It’s interesting that the word translated “repent” here, is not the word normally used for repentance, which means “turning or changing your heart and mind.” Rather, here in the parable Jesus uses a word that means to regret or feel grief about something. The first son in the parable later regretted his decision to disobey the father. The Pharisees and teachers of the law that Jesus addressed didn’t, however, have such a feeling of regret or grief about their sinfulness, or about their disobedience to the father. Of course we know that feeling remorse or grief doesn’t always amount to repentance. Judas felt such a great remorse over betraying an innocent man, that he hung himself. But his remorse never led to repentance, and the faith that his sins could be forgiven. Rather his remorse turned to despair and hopelessness. One can feel remorse for getting caught, for the trouble something brings on yourself, or just overwhelming guilt, but it’s not the same as repentance unless you also believe.

In 2 Corinthians 7:10, St. Paul contrasts “godly grief” and “worldly grief.” He says, “For godly grief produces a repentance that leads to salvation without regret, whereas worldly grief produces death.” Grief for grief’s sake is no good, but if it leads to repentance it’s godly grief. Worldly grief, on the other hand, works death. Godly grief works repentance for salvation, without regrets. Why is it that godly grief leaves us with no regrets? It brings sincere repentance from our sin, and the desire to turn from it. Godly grief over sin is followed by the faith that believes that sins are forgiven. And in the forgiveness of sins, there are no regrets, for Jesus has washed our guilt away, and suffered our punishment in our place on the cross. Worldly grief has no solution, it leads to despair and ultimately death. It’s remorse without hope. The tax collectors and prostitutes went on to heaven ahead of the chief priests and elders of the law because they had godly grief over their sin; repented and believed.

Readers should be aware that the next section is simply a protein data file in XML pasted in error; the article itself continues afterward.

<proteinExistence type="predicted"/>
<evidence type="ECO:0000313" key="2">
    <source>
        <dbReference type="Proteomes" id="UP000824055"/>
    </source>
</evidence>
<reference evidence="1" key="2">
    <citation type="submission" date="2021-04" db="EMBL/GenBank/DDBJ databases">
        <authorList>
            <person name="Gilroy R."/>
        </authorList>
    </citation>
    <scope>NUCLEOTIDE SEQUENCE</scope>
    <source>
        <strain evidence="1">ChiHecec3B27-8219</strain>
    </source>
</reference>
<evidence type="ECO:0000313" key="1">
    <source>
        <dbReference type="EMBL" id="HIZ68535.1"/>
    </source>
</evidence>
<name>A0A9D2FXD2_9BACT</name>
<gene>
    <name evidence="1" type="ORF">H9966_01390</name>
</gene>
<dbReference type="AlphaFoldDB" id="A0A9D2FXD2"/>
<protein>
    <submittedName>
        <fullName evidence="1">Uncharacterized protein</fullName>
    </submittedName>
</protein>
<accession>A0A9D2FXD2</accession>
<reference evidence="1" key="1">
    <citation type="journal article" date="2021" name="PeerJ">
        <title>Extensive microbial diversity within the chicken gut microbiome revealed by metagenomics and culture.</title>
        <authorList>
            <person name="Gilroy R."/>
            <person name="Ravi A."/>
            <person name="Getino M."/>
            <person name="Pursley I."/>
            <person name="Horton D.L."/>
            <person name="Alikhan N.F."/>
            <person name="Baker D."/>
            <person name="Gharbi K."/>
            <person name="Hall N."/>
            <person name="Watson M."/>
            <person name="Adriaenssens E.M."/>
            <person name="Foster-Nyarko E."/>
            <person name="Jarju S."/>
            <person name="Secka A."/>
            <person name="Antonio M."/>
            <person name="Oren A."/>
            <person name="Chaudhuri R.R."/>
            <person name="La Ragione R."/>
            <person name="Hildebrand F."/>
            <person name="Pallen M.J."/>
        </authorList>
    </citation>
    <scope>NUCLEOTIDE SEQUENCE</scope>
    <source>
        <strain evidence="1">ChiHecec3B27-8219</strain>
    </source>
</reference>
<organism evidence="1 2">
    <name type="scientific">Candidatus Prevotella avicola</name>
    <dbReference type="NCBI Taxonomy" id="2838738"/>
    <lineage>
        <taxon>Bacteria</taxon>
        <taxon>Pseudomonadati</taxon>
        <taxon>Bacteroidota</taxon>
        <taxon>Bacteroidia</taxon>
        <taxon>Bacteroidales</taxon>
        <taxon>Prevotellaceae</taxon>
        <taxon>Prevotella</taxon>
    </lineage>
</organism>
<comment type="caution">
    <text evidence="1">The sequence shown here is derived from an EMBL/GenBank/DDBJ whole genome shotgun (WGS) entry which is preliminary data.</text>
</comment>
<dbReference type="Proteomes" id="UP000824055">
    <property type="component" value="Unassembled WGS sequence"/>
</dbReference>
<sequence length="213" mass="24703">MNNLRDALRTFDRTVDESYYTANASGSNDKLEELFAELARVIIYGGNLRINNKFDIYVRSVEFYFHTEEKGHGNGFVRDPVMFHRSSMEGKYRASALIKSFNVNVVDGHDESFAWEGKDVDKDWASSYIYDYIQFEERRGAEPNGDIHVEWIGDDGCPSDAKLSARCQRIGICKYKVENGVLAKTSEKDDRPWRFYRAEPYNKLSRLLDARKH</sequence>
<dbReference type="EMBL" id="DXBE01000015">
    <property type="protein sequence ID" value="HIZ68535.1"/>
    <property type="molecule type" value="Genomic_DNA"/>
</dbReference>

So which son are we? Are we the son who felt genuine remorse over his disobedience? Are we like the tax collectors and prostitutes, who upon hearing about the way of righteousness, felt a godly grief over sin, and turned away in repentance? Do we lead a life of self-examination, seeing our sinfulness daily, in the light of God’s law? Or are we the son who politely agreed to do his father’s will, but neglected to follow through? Are we like the Pharisees and teachers of the law—the typical “religious types,” and convinced ourselves that we’ve never done anything seriously wrong, and so we must already be in God’s good graces? But will we be shocked to find tax collectors and prostitutes proceeding into heaven ahead of us? The call of Jesus in this parable is a simple one: repent of your sins and believe.

John the Baptist is briefly mentioned in this parable as showing the way of righteousness. And finding that “way of righteousness,” to do the will of the Father, was not about how sterling our record is; it’s not about having a perfect life or church attendance record; it’s not about having enough people in this world who can vouch for your good reputation. None of that matters. The way of righteousness isn’t about our doing, but our believing. Jesus is the Way of Righteousness, because He is the only path to innocence before God. Only through the Perfect Life, sufferings and death of Jesus on the cross, can we be given the righteousness or innocence that suffices before God. He is the Way of Righteousness because it’s His righteousness, His innocence that becomes ours by faith. Only on this path, could sinners such as you and me, could sinners such as tax collectors and prostitutes, any and every repentant sinner, find righteousness before God. We who walked the way of guilt, have been shown the way of righteousness. It’s the Father’s will that we should believe in this Way, and have eternal life in His name. To God alone be all the Glory, forever and ever. Amen!

Now the peace of God which passes all understanding, guard your hearts and minds in Christ Jesus, unto life everlasting. Amen.